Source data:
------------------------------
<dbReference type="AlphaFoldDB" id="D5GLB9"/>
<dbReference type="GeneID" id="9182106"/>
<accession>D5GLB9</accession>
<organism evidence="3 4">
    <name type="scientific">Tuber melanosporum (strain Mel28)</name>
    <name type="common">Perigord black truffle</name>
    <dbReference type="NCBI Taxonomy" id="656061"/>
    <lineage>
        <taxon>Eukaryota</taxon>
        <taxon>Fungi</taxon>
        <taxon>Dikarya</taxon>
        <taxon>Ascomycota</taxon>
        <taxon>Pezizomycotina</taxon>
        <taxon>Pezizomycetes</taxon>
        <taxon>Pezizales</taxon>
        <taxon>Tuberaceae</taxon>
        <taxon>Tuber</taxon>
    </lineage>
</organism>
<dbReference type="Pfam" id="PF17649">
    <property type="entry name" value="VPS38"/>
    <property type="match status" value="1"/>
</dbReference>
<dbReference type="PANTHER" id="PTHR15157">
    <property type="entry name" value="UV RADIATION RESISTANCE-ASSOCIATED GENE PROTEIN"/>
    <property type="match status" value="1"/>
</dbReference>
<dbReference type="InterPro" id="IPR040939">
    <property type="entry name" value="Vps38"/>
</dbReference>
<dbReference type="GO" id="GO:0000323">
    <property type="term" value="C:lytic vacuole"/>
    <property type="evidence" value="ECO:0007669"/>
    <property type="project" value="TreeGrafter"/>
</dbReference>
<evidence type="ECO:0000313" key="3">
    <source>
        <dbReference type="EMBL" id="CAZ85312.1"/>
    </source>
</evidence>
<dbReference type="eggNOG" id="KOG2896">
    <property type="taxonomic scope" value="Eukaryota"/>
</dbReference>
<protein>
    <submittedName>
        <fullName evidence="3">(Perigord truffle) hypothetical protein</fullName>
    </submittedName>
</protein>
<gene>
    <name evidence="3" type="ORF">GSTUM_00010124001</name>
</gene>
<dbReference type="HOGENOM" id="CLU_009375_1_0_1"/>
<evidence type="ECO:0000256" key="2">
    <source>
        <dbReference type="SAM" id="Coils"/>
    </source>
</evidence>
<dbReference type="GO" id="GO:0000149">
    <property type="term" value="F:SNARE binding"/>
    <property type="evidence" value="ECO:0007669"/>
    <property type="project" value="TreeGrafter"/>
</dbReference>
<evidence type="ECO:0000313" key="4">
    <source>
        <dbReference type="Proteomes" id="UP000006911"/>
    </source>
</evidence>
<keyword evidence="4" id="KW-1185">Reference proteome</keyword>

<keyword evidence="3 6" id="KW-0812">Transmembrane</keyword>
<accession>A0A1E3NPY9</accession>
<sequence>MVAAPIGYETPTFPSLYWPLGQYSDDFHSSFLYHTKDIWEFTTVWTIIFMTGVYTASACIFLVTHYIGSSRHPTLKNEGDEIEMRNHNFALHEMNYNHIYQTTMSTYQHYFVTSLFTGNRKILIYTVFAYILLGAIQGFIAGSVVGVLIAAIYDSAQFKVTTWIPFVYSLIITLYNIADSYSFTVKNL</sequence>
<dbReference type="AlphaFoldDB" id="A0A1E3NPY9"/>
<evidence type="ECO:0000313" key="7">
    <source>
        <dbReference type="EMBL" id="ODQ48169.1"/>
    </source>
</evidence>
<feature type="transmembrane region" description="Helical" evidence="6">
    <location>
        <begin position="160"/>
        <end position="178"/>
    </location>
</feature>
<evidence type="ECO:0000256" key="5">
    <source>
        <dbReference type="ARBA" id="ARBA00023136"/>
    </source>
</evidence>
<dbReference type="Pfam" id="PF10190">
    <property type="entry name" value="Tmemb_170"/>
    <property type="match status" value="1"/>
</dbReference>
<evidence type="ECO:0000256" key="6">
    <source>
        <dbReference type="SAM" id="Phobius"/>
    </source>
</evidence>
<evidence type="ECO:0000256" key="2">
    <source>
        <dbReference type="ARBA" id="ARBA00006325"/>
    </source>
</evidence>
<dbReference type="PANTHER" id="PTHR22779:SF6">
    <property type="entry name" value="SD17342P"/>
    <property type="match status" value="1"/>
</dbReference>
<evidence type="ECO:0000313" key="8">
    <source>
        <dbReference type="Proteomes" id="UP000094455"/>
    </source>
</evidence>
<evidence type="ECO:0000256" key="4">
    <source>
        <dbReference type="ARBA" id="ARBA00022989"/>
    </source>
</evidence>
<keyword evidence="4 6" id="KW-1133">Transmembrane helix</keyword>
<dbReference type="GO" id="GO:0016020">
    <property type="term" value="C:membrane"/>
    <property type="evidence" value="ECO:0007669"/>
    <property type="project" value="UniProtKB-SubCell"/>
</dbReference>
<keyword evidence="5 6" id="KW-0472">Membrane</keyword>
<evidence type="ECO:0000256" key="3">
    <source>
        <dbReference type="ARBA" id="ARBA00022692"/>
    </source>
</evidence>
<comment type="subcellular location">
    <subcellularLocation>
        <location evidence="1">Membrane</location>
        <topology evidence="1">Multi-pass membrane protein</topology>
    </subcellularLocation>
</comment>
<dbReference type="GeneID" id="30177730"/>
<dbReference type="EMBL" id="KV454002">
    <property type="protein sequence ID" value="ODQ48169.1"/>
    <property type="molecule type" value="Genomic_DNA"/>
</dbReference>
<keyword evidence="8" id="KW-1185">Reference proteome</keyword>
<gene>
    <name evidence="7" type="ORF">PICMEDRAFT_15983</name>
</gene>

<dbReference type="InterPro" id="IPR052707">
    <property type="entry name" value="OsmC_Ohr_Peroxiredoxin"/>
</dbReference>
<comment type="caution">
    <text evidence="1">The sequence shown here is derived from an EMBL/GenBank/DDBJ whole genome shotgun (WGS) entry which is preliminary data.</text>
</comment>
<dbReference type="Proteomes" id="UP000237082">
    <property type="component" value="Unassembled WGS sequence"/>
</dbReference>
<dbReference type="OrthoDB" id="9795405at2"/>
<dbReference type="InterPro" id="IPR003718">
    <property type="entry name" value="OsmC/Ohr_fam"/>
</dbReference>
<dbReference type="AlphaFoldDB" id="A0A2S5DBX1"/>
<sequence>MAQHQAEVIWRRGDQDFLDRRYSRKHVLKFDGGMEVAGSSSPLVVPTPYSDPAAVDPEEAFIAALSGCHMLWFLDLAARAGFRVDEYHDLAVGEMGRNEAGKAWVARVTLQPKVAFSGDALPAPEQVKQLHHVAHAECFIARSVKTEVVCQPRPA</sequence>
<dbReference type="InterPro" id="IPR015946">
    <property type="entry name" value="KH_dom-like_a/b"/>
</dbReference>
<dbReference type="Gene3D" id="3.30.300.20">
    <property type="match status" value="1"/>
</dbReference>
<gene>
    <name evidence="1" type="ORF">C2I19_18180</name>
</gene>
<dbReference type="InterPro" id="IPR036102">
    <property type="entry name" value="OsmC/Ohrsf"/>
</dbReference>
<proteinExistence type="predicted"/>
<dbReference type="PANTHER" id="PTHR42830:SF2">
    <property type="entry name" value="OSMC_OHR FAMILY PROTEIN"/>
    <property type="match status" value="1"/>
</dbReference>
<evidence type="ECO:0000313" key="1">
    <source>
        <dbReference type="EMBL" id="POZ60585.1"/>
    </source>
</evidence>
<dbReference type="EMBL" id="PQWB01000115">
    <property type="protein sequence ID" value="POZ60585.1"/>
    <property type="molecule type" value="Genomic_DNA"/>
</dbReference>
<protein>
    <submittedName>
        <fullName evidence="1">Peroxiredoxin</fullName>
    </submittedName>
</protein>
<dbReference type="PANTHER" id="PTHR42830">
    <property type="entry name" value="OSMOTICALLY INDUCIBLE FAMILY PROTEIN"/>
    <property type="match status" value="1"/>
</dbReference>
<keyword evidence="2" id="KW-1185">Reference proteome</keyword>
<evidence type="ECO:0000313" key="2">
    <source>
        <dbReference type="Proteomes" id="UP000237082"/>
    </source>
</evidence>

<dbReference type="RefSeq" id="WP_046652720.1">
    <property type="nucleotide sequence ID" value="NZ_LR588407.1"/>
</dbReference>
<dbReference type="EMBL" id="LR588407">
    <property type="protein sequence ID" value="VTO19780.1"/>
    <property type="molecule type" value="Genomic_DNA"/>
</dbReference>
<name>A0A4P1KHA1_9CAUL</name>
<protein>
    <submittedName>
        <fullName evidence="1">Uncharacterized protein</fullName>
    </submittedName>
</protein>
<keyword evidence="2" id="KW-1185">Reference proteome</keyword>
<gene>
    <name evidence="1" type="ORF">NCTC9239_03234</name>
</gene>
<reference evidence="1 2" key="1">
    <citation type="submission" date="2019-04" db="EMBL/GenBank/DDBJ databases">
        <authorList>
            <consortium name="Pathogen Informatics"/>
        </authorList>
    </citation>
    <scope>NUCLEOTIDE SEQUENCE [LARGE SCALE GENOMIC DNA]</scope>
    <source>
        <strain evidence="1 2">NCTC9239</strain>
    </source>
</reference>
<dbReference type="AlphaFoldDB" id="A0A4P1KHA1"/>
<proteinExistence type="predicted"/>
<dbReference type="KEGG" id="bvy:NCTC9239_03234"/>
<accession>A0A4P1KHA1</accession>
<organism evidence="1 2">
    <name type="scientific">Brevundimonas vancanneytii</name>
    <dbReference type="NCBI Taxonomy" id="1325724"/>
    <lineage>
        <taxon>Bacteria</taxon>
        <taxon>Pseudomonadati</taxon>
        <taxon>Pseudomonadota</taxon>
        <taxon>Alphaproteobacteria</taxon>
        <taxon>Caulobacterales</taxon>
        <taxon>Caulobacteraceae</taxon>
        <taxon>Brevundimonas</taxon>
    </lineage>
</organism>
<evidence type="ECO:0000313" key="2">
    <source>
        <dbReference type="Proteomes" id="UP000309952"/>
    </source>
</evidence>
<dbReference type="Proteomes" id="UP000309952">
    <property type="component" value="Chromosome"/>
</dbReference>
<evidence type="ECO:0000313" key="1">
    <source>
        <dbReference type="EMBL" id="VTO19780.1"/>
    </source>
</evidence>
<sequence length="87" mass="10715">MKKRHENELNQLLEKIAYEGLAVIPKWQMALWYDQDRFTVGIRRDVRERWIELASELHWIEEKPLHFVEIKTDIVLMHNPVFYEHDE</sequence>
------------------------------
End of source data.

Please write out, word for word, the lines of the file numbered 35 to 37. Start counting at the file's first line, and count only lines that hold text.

</dbReference>
<evidence type="ECO:0000313" key="3">
    <source>